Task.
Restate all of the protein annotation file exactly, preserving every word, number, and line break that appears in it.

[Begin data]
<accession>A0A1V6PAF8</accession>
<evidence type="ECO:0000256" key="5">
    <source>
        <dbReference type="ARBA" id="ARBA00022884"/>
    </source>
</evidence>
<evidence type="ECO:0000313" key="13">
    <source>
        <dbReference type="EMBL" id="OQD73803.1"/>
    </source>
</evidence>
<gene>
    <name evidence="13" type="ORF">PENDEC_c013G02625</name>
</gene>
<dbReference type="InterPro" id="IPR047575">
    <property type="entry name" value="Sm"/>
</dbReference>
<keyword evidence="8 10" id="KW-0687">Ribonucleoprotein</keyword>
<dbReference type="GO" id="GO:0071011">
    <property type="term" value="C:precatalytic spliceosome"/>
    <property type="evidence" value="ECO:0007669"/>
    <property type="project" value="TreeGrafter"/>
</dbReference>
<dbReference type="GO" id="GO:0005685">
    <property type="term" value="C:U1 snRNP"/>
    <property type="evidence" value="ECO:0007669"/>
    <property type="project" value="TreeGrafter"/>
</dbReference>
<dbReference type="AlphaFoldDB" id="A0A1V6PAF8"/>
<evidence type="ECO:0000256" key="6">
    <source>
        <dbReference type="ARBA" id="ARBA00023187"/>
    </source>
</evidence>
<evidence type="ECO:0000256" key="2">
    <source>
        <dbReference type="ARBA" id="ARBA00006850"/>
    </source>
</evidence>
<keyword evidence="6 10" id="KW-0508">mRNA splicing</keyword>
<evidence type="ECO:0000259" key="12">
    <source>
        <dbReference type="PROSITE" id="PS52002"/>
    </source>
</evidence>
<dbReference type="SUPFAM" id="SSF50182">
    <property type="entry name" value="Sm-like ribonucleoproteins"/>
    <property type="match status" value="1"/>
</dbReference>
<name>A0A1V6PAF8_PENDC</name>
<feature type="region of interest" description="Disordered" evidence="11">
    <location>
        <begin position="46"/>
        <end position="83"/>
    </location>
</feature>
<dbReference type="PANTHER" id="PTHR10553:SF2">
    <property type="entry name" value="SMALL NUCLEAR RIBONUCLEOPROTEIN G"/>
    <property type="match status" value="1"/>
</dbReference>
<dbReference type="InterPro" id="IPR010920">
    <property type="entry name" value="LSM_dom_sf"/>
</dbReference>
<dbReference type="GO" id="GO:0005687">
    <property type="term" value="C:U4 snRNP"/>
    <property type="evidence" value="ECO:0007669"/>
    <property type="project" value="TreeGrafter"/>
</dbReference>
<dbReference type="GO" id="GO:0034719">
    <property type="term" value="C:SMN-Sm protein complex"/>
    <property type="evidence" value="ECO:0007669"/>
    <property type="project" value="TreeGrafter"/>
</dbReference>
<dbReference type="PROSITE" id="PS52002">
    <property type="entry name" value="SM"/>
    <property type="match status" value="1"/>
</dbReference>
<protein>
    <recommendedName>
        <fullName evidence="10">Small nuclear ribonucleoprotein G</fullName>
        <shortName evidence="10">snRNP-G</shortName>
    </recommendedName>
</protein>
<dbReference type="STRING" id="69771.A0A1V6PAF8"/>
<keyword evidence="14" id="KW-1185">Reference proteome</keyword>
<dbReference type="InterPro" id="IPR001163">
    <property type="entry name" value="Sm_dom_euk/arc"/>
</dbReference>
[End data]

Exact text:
<accession>A0A1V6PAF8</accession>
<evidence type="ECO:0000256" key="5">
    <source>
        <dbReference type="ARBA" id="ARBA00022884"/>
    </source>
</evidence>
<evidence type="ECO:0000313" key="13">
    <source>
        <dbReference type="EMBL" id="OQD73803.1"/>
    </source>
</evidence>
<gene>
    <name evidence="13" type="ORF">PENDEC_c013G02625</name>
</gene>
<dbReference type="InterPro" id="IPR047575">
    <property type="entry name" value="Sm"/>
</dbReference>
<keyword evidence="8 10" id="KW-0687">Ribonucleoprotein</keyword>
<dbReference type="GO" id="GO:0071011">
    <property type="term" value="C:precatalytic spliceosome"/>
    <property type="evidence" value="ECO:0007669"/>
    <property type="project" value="TreeGrafter"/>
</dbReference>
<dbReference type="GO" id="GO:0005685">
    <property type="term" value="C:U1 snRNP"/>
    <property type="evidence" value="ECO:0007669"/>
    <property type="project" value="TreeGrafter"/>
</dbReference>
<dbReference type="AlphaFoldDB" id="A0A1V6PAF8"/>
<evidence type="ECO:0000256" key="6">
    <source>
        <dbReference type="ARBA" id="ARBA00023187"/>
    </source>
</evidence>
<evidence type="ECO:0000256" key="2">
    <source>
        <dbReference type="ARBA" id="ARBA00006850"/>
    </source>
</evidence>
<keyword evidence="6 10" id="KW-0508">mRNA splicing</keyword>
<evidence type="ECO:0000259" key="12">
    <source>
        <dbReference type="PROSITE" id="PS52002"/>
    </source>
</evidence>
<dbReference type="SUPFAM" id="SSF50182">
    <property type="entry name" value="Sm-like ribonucleoproteins"/>
    <property type="match status" value="1"/>
</dbReference>
<name>A0A1V6PAF8_PENDC</name>
<feature type="region of interest" description="Disordered" evidence="11">
    <location>
        <begin position="46"/>
        <end position="83"/>
    </location>
</feature>
<dbReference type="PANTHER" id="PTHR10553:SF2">
    <property type="entry name" value="SMALL NUCLEAR RIBONUCLEOPROTEIN G"/>
    <property type="match status" value="1"/>
</dbReference>
<dbReference type="InterPro" id="IPR010920">
    <property type="entry name" value="LSM_dom_sf"/>
</dbReference>
<dbReference type="GO" id="GO:0005687">
    <property type="term" value="C:U4 snRNP"/>
    <property type="evidence" value="ECO:0007669"/>
    <property type="project" value="TreeGrafter"/>
</dbReference>
<dbReference type="GO" id="GO:0034719">
    <property type="term" value="C:SMN-Sm protein complex"/>
    <property type="evidence" value="ECO:0007669"/>
    <property type="project" value="TreeGrafter"/>
</dbReference>
<dbReference type="PROSITE" id="PS52002">
    <property type="entry name" value="SM"/>
    <property type="match status" value="1"/>
</dbReference>
<protein>
    <recommendedName>
        <fullName evidence="10">Small nuclear ribonucleoprotein G</fullName>
        <shortName evidence="10">snRNP-G</shortName>
    </recommendedName>
</protein>
<dbReference type="STRING" id="69771.A0A1V6PAF8"/>
<keyword evidence="14" id="KW-1185">Reference proteome</keyword>
<dbReference type="InterPro" id="IPR001163">
    <property type="entry name" value="Sm_dom_euk/arc"/>
</dbReference>